Prenatal Fear of Pain, Helplessness, and Loss of Control in Labor

  • Regina Lederman
  • Karen Weis


Fear of pain, helplessness, and loss of control in labor have been the subject of a number of research studies (Beebe, Lee, Carrieri-Kohlman, & Humphreys, 2007; Entwisle & Doering, 1981; Gagnon & Sandall, 2007; Hodnett & Osborne, 1989; Pacey, 2004; Raefael-Leff, 2001; Scott-Palmer & Skevington, 1981; Sherwen, 1983; Willmuth, Weaver, & Borenstein, 1978; Windwer, 1977). As regards fear of loss of control, some of these investigations, however, focused on locus of control – external or internal – or on political, social, and environmental control rather than maternal emotional and physical control. Research on locus of control is contradictory concerning its relevance to prenatal adaptation or outcomes. Entwisle and Doering (1981) used and then entirely dismissed the measure of locus of control because it was unrelated to other childbearing variables. Sherwen (1983) reported that body image attitudes following attendance at childbirth class were not influenced by locus of control, whereas Scott-Palmer and Skevington (1981) reported a relationship between locus of control and length of labor. In the research projects discussed in this book in Chapter 1 (and Chapter 11), the emphasis is on control as it pertains to a woman’s body and emotions and, to a lesser extent, on social control with regard to maintaining interpersonal status and respect. This focus reflects the content of the gravidas’ expressed apprehensions concerning control in labor and delivery.


Epidural Analgesia Family Doctor Physical Control Childbirth Experience Respiratory Intensive Care Unit 
These keywords were added by machine and not by the authors. This process is experimental and the keywords may be updated as the learning algorithm improves.


  1. Annandale, E. (1987). Dimensions of patient control in a free-standing birth center. Social Science and Medicine, 25, 1235–1248.CrossRefPubMedGoogle Scholar
  2. Ballen, L. E., & Fulcher, A. J. (2006). Nurses and Doulas: Complementary roles to provide optimal maternity care. Journal of Obstetric, Gynecologic, & Neonatal Nursing, 35, 304–311.CrossRefGoogle Scholar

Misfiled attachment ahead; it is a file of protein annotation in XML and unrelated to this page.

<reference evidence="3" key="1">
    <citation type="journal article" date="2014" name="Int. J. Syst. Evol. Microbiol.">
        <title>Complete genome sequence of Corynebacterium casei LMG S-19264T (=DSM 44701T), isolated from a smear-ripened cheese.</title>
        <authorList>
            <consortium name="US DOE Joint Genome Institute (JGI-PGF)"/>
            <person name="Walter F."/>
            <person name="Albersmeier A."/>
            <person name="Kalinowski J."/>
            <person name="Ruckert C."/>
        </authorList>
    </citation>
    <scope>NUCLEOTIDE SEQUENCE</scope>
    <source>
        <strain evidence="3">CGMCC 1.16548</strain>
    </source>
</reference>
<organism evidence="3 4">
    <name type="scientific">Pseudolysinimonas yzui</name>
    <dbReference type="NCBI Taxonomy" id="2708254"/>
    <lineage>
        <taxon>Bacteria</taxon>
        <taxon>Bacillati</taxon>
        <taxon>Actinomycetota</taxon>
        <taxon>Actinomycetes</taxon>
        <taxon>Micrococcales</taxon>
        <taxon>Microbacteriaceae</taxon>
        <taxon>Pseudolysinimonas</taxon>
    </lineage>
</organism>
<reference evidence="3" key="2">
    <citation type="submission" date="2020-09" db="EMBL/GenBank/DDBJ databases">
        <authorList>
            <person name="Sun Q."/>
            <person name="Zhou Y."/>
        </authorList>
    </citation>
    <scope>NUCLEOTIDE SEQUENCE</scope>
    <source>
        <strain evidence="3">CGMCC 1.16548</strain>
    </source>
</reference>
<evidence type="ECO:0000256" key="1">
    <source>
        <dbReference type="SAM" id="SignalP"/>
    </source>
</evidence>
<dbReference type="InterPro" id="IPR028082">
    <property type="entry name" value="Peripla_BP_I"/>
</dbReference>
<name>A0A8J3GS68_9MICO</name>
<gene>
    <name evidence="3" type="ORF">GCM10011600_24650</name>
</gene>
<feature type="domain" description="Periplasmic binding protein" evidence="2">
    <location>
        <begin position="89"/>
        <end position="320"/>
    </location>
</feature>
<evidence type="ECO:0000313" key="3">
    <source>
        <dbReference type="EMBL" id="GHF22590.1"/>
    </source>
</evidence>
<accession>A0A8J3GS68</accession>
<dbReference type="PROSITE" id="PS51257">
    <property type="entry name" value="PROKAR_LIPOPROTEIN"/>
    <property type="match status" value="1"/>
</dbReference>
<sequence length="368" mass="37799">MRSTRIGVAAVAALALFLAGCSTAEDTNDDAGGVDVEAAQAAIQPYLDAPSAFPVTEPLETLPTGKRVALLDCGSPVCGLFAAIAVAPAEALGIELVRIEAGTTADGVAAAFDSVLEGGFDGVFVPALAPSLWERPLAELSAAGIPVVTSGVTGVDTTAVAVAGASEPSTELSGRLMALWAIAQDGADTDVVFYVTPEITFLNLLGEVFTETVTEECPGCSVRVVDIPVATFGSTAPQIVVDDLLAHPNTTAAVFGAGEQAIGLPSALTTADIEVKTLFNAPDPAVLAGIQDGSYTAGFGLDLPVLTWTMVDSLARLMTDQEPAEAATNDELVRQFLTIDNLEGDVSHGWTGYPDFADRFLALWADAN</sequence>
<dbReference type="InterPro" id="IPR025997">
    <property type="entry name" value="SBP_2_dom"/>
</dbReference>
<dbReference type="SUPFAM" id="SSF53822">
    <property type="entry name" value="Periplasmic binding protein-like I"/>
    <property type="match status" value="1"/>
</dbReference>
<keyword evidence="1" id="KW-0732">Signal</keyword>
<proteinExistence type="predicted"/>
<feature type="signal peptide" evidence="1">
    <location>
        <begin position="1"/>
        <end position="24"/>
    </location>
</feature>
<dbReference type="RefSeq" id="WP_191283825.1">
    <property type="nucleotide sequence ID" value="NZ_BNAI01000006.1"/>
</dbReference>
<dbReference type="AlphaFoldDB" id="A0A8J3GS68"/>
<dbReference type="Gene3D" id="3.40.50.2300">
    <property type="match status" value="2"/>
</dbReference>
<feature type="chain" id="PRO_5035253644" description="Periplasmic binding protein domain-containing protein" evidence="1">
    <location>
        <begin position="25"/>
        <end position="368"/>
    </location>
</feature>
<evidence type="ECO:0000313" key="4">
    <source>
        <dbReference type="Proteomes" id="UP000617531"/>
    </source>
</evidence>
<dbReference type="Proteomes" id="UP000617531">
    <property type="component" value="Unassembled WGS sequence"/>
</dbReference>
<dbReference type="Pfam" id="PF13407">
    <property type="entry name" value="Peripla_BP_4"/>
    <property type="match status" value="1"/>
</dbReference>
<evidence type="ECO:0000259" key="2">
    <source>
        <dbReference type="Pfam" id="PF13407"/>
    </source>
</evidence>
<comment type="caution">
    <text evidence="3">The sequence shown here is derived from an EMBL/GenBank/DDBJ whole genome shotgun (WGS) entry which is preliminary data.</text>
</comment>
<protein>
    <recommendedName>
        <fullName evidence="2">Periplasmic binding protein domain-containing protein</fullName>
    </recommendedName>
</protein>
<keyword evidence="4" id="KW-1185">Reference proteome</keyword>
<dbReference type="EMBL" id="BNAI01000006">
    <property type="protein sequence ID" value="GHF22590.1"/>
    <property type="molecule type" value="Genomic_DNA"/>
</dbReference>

3. Beck, N., & Siegel, L. (1980). Preparation for childbirth and contemporary research on pain, anxiety, and stress reduction: A review and critique. Psychosomatic Medicine, 42, 429–447.PubMedGoogle Scholar
  4. Beebe, K. R., Lee, K. A., Carrieri-Kohlman, V., & Humphreys, J. (2007). The Effects of childbirth self-efficacy and anxiety during pregnancy on prehospitalization labor. Journal of Obstetric, Gynecologic, and Neonatal Nursing, 35, 410–418.Google Scholar
  5. Capogna, G., Camorcia, M., & Stirparo, S. (2006). Expectant fathers’ experience during labor with or without epidural anesthesia. European Journal of Anaesthesiology, 23, 611–617CrossRefPubMedGoogle Scholar
  6. Capogna, G, Camorcia, M., & Stirparo, S. (2007) Expectant fathers’ experience during labor with or without epidural anesthesia. American Journal of Obstetric Anesthesia, 16, 110–115.Google Scholar
  7. Chertok, L. (1969) Motherhood and personality: Psychosomatic aspects of childbirth. Philadelphia. PA: Lippincott.Google Scholar
  8. Cheyne, H., Terry, R., NIven, C., Dowding, D., Hundley, V., & McNamee, P. (2007). ‘Should I come in now?’: A study of women’s early labour experience. British Journal of Midwifery, 15, 604–609.Google Scholar
  9. Cyna, A. M., McAuliffe, G. L., & Andrew, M. I. (2004). Hypnosis for pain relief in labour and childbirth: A systematic review. British Journal of Anaesthesia, 93, 505–511.CrossRefPubMedGoogle Scholar
  10. Deutscher, M. (1970) Brief family therapy in the course of first pregnancy: A clinical note. Contemporary Psychoanalysis, 7, 21– 35.Google Scholar
  11. DiMatteo, M. R., Kahn, K. L., & Berry, S. H. (1993). Narratives of birth and postpartum: Analysis of the focus group responses of new mothers. Birth 20, 204–211CrossRefPubMedGoogle Scholar
  12. Engle, P. L., Scrimshaw, S. C. M., Zambrana, R. E., & Dunkel-Shetter, C. (1990). Prenatal and postnatal anxiety in Mexican women giving birth in Los Angeles. Health Psychology, 9, 285–299.CrossRefPubMedGoogle Scholar
  13. Entwisle, D. R., & Doering, S. G. (1981). The first birth: A family turning point. Baltimore: The Johns Hopkins University Press.Google Scholar
  14. Eriksson, C., Salandar, P., & Hamburg, K. (2007). Men’s experiences of intense fear related to childbirth investigated in a Swedish qualitative study. The Journal of Men’s Health and Gender, 4, 409–418.CrossRefGoogle Scholar
  15. Escott, D., Spiby, H., Slade, P., & Fraser, R. B. (2004). The range of coping strategies women use to manage pain and amciety prior to and during first experience of labor. Midwifery 20, 144–156.CrossRefPubMedGoogle Scholar
  16. Fairbrother, N., & Woody, S. R. (2007). Fear of childbirth and obstetrical events as predictors of postnatal symptoms of depression and post-traumatic stress disorder. Journal of Psychosomatic Obstetrics and Gynaecology, 28, 239–242.CrossRefPubMedGoogle Scholar
  17. Gagnon, A., & Sandall, J. (2007). Individual or group antenatal education for childbirth or parenthood, or both. Cochrane Database of Systematic Reviews, 3 CD002869.Google Scholar
  18. Gillman, R. D. (1968). The dreams of pregnant women and maternal adaptation. American Journal of Orthopsychiatry, 38, 688–692.CrossRefPubMedGoogle Scholar
  19. Greening, L. (2006). And – how was it for you dad? Community Practitioner, 79, 184–187.PubMedGoogle Scholar